The Rice Trader’s 4th annual World Rice Conference revealed that the global rice market was hinged on political decisions that would dictate rice exports, while climate change added volatility to rice production output and price trends.
About 450 delegates gathered in Bali, Indonesia, in September 2012 to look at these issues and at what experts thought would shape global markets.
Leading concerns of 2012
Important economic and political developments have been rocking India and Thailand, making them the major players in 2012. Deep concern for these countries arose because of India’s recent return to nonbasmati exports (and concerns over a late monsoon and impact on rice output) as well as Thailand’s rice mortgage scheme, which critics deemed more “populist” than economical. China, on the other hand, turned out to be a significant buyer in 2011-12, and a force that arrived when many importers such as the Philippines and Bangladesh were reducing, if not stopping, rice imports. IRRI senior economist Dr. Samarendu Mohanty pointed to rice consumption and the need for an additional 116 million tons of rice by 2035 to feed the global population as he took a long-term look at rice demand.
He also discussed how the U.S. drought, the Indian monsoon, and climate change in general caused swift changes in supply.
Extreme weather affected global grain production more in 2012 than the 2008 crisis. However, rice markets were less affected by this tide of price increases that arrived on the back of severe drought in North America (comparable to the drought of 1988- 89) compounded by food crop output limitations faced in Russia, the Black Sea region, South America, and Australia.
Dr. Mohanty said that the bigger concern in global supply and demand was coming from Thailand’s possible losses in export sales due to its uncompetitive prices.
Korbsook Iamsuri, president of the Rice Exporters Association of Thailand, revealed what many in the audience suspected: that Thailand could soon lose its prestigious position as the world’s largest exporter, most likely to India, or Vietnam.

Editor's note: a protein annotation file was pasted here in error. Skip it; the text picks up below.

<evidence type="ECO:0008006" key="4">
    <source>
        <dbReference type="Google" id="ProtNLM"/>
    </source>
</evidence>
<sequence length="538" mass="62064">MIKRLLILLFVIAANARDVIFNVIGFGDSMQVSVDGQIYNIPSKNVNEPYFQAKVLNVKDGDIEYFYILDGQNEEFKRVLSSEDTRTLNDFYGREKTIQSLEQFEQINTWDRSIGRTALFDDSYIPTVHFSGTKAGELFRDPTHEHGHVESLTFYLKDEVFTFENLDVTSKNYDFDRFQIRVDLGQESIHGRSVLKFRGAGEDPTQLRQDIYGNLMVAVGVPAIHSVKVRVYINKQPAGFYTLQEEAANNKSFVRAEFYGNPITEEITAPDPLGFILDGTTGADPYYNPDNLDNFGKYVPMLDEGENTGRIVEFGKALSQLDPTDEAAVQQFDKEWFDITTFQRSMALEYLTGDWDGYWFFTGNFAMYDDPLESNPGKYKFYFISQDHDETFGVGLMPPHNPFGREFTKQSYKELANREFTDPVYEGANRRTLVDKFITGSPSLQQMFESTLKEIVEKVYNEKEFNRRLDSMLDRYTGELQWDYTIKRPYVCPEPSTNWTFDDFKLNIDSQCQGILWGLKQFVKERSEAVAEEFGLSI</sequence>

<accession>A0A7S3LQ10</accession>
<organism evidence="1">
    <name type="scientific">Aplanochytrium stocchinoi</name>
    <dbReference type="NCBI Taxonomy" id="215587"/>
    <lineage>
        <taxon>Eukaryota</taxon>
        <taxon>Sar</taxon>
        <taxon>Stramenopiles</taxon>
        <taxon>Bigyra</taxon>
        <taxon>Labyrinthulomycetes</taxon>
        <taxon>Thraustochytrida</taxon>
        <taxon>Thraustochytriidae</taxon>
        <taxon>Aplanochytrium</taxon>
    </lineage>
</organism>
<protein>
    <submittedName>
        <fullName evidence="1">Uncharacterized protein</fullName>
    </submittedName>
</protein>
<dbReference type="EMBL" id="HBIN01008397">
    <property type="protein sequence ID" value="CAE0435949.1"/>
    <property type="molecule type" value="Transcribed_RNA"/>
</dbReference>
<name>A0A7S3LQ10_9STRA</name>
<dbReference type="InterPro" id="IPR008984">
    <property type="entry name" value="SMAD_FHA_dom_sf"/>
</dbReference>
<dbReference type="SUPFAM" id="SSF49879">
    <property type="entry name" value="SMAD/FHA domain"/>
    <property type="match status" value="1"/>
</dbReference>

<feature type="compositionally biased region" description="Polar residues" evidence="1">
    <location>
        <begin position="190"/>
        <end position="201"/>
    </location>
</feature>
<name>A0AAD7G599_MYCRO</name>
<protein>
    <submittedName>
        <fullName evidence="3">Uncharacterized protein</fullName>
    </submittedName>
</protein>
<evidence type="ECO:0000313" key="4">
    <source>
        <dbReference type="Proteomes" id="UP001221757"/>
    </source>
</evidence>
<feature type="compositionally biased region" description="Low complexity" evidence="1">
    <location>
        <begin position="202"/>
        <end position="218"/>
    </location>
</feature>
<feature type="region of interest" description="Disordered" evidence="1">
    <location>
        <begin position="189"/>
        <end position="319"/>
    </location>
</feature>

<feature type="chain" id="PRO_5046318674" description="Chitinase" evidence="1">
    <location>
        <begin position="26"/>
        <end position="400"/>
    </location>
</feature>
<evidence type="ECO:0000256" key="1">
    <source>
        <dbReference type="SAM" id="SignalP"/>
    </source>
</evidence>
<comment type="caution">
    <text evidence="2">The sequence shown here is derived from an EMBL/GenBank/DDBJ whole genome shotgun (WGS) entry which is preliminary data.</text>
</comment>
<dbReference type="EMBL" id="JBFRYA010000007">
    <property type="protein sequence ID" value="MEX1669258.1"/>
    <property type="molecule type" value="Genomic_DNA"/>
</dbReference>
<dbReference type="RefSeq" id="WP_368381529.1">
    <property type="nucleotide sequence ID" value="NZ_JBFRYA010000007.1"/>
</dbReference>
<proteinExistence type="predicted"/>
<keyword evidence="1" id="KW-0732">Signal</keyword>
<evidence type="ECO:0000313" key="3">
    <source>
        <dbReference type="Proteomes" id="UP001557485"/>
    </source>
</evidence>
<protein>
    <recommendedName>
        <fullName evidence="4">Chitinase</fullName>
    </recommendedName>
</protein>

Although the Thai mortgage scheme is not new, the global situation—particularly with India’s return— presented fresh challenges for Thailand. Quality problems (due to the degradation of stocks held over a long time) and the lack of price competitiveness were key worries.
With the competitive situation in mind, Ms. Iamsuri presented two possible scenarios: the current scheme, if left untouched, could leave Thailand in jeopardy; or, if the scheme is modified to allow a role for stakeholders and the Thai market to adjust and compete for specialty markets (such as parboiled rice), Thailand could retain a larger market share. Thailand could otherwise supply markets only if large supply shocks (associated with a swiftly changing weather system) affect rice markets.
Threat to Indian exports
India’s rice exports constantly depend on government or political decisions, such as the one in 2008 that saw three long years of a nonbasmati rice export ban, said Tejinder Narang, advisor to Emmsons International.
The reality was that India’s domestic economy, particularly food inflation concerns, tended to strongly affect the rice market through political decisions. Notably, Mr. Narang revealed that India’s Food Security Bill, which will subsidize food for 65% of the population, would be the deciding factor for the long-term viability of Indian exports.
India, in the meantime, is expected to continue exports for most of 2013.